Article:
What is a Penetration Test?

A Penetration test, or pen test, is the process an ethical hacker conducts on a target and the IT environment to uncover vulnerabilities by exploiting them. The goal is to gain unauthorized access through exploitation which can be used to emulate the intent of a malicious hacker. Penetration test reports may also assess potential impacts on the organization and suggest countermeasures to reduce risk.
Pen tester or ethical hacker is trying to do what a blackhat or malicious hacker would try to do to breach a system, machine, server or break security controls in order to steal sensitive information or somehow damage the organization.


Phases of a Penetration Test

A Penetration Test is often broken down into the following phases:

  • Reconnaissance
  • Threat Modeling and Vulnerability Identification
  • Exploitation (gaining access)
  • Post-exploitation (maintaining access)
  • Covering tracks
  • Reporting
  • Resolution & Re-Testing

A pen test is often initiated by a variety of changes in an IT environment including application launches, major network/application changes or updates, compliance regulations or a breach/leak from a targeted attack. Again, the end goal of an ethical hacker is to gain unauthorized access to a system by means of exploiting vulnerabilities or gaps in security processes.

What are the Different Types of Penetration Testing?

Pen testing is often based on the level of knowledge and access given to the pen tester for very specific reasons. The range runs from black-box testing, where the tester is given minimal knowledge of the target system(s), to white-box testing, where the tester is granted a high level of knowledge and access. There are benefits to each type of testing which we will address.

Black-Box Testing
In a black-box scenario, the penetration tester is placed in the role of a true hacker, with no internal knowledge of the target system. Testers are not provided with any architecture diagrams or source code that is not publicly available. A black-box penetration test determines the vulnerabilities in a system that are exploitable from outside the network.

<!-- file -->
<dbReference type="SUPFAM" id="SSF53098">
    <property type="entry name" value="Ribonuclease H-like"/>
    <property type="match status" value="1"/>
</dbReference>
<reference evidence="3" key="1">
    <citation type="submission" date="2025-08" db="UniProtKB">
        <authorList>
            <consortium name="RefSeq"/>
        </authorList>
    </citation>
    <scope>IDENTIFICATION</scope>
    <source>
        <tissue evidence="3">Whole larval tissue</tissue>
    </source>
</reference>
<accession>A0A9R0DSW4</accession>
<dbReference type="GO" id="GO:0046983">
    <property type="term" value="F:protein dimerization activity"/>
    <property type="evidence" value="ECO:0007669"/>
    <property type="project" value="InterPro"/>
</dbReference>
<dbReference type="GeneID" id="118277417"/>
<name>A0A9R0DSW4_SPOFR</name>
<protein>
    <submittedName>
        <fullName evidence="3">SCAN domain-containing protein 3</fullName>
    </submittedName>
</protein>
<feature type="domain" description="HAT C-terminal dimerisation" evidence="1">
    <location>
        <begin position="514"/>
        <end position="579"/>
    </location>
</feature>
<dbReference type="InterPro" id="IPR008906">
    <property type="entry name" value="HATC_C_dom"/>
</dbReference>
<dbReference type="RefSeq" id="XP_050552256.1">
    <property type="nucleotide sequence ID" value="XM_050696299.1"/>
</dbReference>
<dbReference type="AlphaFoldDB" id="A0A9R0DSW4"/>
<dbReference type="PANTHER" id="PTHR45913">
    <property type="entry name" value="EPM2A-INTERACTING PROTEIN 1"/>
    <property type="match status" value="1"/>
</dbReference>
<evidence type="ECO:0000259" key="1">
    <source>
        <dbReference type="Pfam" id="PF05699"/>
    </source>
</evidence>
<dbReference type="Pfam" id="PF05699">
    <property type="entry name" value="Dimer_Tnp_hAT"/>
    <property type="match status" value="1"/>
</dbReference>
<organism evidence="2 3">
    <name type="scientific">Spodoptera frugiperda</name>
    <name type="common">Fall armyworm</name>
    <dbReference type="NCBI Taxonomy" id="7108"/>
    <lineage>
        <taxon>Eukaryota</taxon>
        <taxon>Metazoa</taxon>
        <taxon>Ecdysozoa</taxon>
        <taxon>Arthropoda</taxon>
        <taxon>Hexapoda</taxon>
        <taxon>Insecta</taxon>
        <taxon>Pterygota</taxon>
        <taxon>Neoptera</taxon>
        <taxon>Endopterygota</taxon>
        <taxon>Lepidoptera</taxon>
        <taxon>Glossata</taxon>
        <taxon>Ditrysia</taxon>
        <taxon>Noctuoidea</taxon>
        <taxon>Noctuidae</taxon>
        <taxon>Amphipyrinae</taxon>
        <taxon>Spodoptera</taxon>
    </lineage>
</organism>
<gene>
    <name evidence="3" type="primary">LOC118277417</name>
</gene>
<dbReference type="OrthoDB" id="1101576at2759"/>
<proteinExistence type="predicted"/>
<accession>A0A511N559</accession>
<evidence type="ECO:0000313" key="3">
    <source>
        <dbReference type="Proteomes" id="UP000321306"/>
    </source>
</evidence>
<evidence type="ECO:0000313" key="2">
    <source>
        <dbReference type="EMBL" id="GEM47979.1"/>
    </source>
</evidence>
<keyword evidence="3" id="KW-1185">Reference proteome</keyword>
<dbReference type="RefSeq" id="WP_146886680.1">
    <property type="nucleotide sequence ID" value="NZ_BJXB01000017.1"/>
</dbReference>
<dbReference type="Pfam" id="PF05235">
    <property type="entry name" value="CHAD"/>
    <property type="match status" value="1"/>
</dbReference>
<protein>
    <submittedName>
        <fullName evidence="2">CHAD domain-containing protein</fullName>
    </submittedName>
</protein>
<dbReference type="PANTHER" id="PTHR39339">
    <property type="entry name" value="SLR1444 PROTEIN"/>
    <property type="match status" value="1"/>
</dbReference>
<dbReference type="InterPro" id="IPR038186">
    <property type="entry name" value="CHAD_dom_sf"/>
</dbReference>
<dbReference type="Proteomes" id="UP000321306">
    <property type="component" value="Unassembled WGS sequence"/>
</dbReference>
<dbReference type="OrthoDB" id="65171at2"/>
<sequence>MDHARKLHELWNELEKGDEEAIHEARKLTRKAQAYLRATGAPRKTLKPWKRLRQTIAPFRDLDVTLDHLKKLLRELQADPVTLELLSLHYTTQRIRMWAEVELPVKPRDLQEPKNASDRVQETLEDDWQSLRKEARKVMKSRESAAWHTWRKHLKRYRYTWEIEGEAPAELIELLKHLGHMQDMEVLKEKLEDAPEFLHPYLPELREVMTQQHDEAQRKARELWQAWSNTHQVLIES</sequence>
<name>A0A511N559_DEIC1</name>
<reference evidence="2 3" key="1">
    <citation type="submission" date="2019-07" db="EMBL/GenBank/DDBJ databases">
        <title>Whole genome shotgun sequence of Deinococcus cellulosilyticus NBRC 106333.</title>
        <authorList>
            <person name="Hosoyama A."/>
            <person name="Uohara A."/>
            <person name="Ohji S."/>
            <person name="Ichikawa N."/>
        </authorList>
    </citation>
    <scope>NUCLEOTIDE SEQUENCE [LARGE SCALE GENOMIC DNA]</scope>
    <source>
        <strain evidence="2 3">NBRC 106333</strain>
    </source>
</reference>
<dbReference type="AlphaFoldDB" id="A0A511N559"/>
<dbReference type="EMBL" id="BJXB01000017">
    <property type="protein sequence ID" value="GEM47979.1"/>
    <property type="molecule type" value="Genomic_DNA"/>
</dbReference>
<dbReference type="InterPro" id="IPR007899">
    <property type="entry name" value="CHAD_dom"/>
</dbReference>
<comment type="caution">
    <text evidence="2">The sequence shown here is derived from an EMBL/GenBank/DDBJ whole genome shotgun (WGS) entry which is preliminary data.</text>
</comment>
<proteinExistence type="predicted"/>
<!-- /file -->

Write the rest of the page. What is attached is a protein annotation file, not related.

Black-box penetration testing relies on the skill of the ethical hacker and their analysis of currently running programs and systems within the target network. Black-box penetration testers are typically highly skilled must be familiar with automated scanning tools such as nmap and Metasploit and methodologies for manual penetration testing.

Gray-Box Testing
If a black-box tester is examining a system from an outsider’s perspective, a gray-box tester has the access and knowledge level of a high-level employee, often with elevated privileges on priority systems. Gray-box pen testers typically have some knowledge of a network’s internals, potentially including design and architecture documentation and an account internal to the network.

The purpose of Gray-box pen testing is to provide a more focused and efficient assessment of a network’s security than a black-box assessment. Leveraging the design document for the network a Gray-box pen tester can focus their attention on the systems with the greatest risk and value from the start, rather than spending time determining this information on their own. In addition, with legitimate access to systems testing of security inside the hardened perimeter simulates an attacker with longer-term access to the network.

White-Box Testing
White-box testing falls on the opposite end of the range from black-box testing; penetration testers are given full access to source code, architecture documentation and other information about the environment and systems. The main challenge with white-box testing is sifting through the massive amount of data available to identify potential points of weakness, making it the most time-consuming type of penetration testing.

Unlike black-box and gray-box testing, white-box penetration testers are able to perform static code analysis, making familiarity with source code analyzers, debuggers, and similar tools important for this type of testing.

White-box penetration testing provides a comprehensive assessment of both internal and external vulnerabilities, making it the best choice for calculation testing. One of the key benefits of this type of testing is to find coding errors in the early stages of software development.